My heart’s pounding and my hands shake a little, but as I open the door to the car my face dictates nothing but absolute confidence. I kiss my mom on the cheek, shout out I’ll be home for dinner, and slide into the driver’s seat. After getting my license just yesterday, the first trip out on my own fills me with an unexplainable sensation of bliss and terror.
As I pass the first stop sign successfully, I take a deep sigh and ease into the new feeling of independence, of being alone behind the wheel. Part of me is scared to death, and frankly how could I not be?
It’s been almost a year and a half of classes, pamphlets, and other drivers detailing nothing but the risks and dangers of taking my life and possibly another’s onto a busy highway. And yet, I feel like I almost shoulder too much responsibility and caution in my driving.
As my mom has told me since the topic first came up, a driver is essentially taking a ton of steel and blasting it forward at around 60 miles an hour. Yes, I would someday control that blazing chunk of metal, and control what happens to others, as well as I drive along the streets. There absolutely were times that scared the living day lights out of me: three lane roundabouts, pulling out of the school parking lot not having seen the car coming straight at me on the frontage road, learning that a yellow means slow down, not speed up and run the red light, and oh yes, look out for that fire hydrant that kind of blended in with the parking lot on that one snowy evening. Oops.
Alright, I can’t blame my parents and others for being afraid of letting me out on the road alone, but at the same time I know all the laws and have heard all the warnings. A never ending bombardment of statistics and horror stories won’t make me drive any safer. However, they will let me know you are concerned for me, and at this point I can hardly let myself out on the roads after encountering so many reasons why a teenager and a car is a dangerous combination. I admit it is a contradiction I often feel; wanting to be capable of going places on my own and not waiting around for an adult to take me places, while also understanding all too well how much responsibility I have when I’m in the car.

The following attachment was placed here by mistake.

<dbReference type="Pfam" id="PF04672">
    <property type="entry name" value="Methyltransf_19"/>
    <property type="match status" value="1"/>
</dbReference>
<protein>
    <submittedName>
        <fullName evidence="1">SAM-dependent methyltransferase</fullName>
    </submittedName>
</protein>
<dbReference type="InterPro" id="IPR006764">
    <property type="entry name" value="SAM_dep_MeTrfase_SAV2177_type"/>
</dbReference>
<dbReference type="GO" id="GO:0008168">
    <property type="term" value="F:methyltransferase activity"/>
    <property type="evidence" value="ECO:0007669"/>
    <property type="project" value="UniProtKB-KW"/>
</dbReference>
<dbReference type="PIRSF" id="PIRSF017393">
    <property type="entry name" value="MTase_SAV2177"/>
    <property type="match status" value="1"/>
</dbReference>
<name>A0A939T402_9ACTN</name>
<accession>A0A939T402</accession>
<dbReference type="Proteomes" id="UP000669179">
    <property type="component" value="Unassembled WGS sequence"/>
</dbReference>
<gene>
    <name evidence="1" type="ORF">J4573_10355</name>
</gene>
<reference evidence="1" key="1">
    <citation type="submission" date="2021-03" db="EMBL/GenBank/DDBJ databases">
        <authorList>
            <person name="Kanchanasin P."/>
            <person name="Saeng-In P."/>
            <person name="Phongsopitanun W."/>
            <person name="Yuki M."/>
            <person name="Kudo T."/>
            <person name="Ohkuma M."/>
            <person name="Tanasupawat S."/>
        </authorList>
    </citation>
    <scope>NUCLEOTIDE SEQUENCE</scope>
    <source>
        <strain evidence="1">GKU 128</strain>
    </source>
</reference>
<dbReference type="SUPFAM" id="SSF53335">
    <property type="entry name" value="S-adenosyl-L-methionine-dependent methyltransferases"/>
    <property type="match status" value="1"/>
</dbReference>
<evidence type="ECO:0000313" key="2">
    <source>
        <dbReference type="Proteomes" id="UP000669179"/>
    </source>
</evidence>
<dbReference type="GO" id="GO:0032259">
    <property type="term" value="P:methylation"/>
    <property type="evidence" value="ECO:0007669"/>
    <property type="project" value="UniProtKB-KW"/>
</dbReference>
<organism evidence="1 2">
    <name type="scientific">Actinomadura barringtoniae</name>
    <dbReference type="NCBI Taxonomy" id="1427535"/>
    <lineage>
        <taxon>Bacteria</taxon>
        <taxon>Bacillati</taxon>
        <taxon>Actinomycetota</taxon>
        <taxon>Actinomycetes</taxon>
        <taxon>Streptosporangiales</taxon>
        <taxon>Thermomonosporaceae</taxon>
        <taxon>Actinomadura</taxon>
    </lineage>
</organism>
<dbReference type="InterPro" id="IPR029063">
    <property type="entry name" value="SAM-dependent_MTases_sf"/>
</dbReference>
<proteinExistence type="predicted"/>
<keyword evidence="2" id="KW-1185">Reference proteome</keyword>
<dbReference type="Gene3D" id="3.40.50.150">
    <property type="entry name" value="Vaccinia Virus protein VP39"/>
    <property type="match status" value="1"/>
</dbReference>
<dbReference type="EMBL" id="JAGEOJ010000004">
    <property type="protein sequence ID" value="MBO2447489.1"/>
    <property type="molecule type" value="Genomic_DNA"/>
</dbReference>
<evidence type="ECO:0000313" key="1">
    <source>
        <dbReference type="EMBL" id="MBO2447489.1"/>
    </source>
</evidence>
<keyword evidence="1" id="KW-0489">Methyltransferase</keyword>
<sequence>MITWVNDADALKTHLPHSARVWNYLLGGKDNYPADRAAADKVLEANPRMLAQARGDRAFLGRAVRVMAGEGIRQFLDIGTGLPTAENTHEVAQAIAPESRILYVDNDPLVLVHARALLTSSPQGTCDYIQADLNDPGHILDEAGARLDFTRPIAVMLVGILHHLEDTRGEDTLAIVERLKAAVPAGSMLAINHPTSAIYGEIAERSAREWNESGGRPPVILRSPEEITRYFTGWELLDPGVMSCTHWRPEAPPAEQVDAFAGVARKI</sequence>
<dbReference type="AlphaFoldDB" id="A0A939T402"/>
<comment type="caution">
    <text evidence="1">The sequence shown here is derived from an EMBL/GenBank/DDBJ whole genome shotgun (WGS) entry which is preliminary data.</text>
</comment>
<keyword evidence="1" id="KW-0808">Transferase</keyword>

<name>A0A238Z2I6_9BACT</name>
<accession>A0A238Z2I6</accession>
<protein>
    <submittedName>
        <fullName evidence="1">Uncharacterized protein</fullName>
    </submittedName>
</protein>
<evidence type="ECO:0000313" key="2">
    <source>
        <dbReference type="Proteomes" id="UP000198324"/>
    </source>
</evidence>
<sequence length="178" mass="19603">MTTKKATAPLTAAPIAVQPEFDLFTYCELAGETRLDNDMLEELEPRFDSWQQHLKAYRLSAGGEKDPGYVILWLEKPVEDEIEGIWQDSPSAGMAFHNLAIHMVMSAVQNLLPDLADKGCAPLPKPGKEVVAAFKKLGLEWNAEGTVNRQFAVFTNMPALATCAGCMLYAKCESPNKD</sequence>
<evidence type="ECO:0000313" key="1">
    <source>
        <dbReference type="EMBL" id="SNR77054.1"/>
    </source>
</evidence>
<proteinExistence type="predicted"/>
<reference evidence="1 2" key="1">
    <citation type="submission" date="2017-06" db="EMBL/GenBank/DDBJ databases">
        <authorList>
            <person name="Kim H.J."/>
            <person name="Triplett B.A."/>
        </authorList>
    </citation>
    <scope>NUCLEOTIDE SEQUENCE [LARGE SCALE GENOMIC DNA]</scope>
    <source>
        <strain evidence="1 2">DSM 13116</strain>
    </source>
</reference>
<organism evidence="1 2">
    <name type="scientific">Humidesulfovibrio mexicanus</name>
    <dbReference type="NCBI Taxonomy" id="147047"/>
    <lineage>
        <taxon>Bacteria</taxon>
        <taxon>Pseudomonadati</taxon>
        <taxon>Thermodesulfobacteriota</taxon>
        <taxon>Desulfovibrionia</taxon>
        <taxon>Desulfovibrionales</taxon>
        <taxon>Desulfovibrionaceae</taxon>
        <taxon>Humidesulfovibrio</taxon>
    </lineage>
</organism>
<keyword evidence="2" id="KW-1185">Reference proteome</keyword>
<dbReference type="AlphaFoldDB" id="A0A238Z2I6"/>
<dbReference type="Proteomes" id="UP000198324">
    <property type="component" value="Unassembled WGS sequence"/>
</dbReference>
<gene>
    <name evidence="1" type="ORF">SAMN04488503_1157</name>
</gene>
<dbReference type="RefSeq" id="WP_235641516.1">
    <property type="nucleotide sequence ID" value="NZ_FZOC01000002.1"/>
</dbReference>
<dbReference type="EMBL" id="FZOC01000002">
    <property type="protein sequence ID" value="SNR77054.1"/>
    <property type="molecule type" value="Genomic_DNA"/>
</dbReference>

At this point, I can hardly comprehend how it’s possible to be the kind of driver adults want of me: both cautious and safe sometimes, while aggressive and commanding in other situations. My mom in fact did shed a tear before I pulled out of the driveway, and she even commented, “I have to let you go sometime.” So I went. It’s not easy though, as they try to grasp the idea of releasing their little girl unto the world of road rage and street construction, I try to handle the fact that I am now in the world of road rage and street construction. Even if I seem ready to drive away, these realities scare me too.
But the time has come, and as I signal to get on the highway and careen around Dowd Junction, I am an officially licensed driver. Keep off the sidewalks.
Bianca Gordon is a junior at Vail Mountain School. She can be reached by posting a comment to vailtrail.com.
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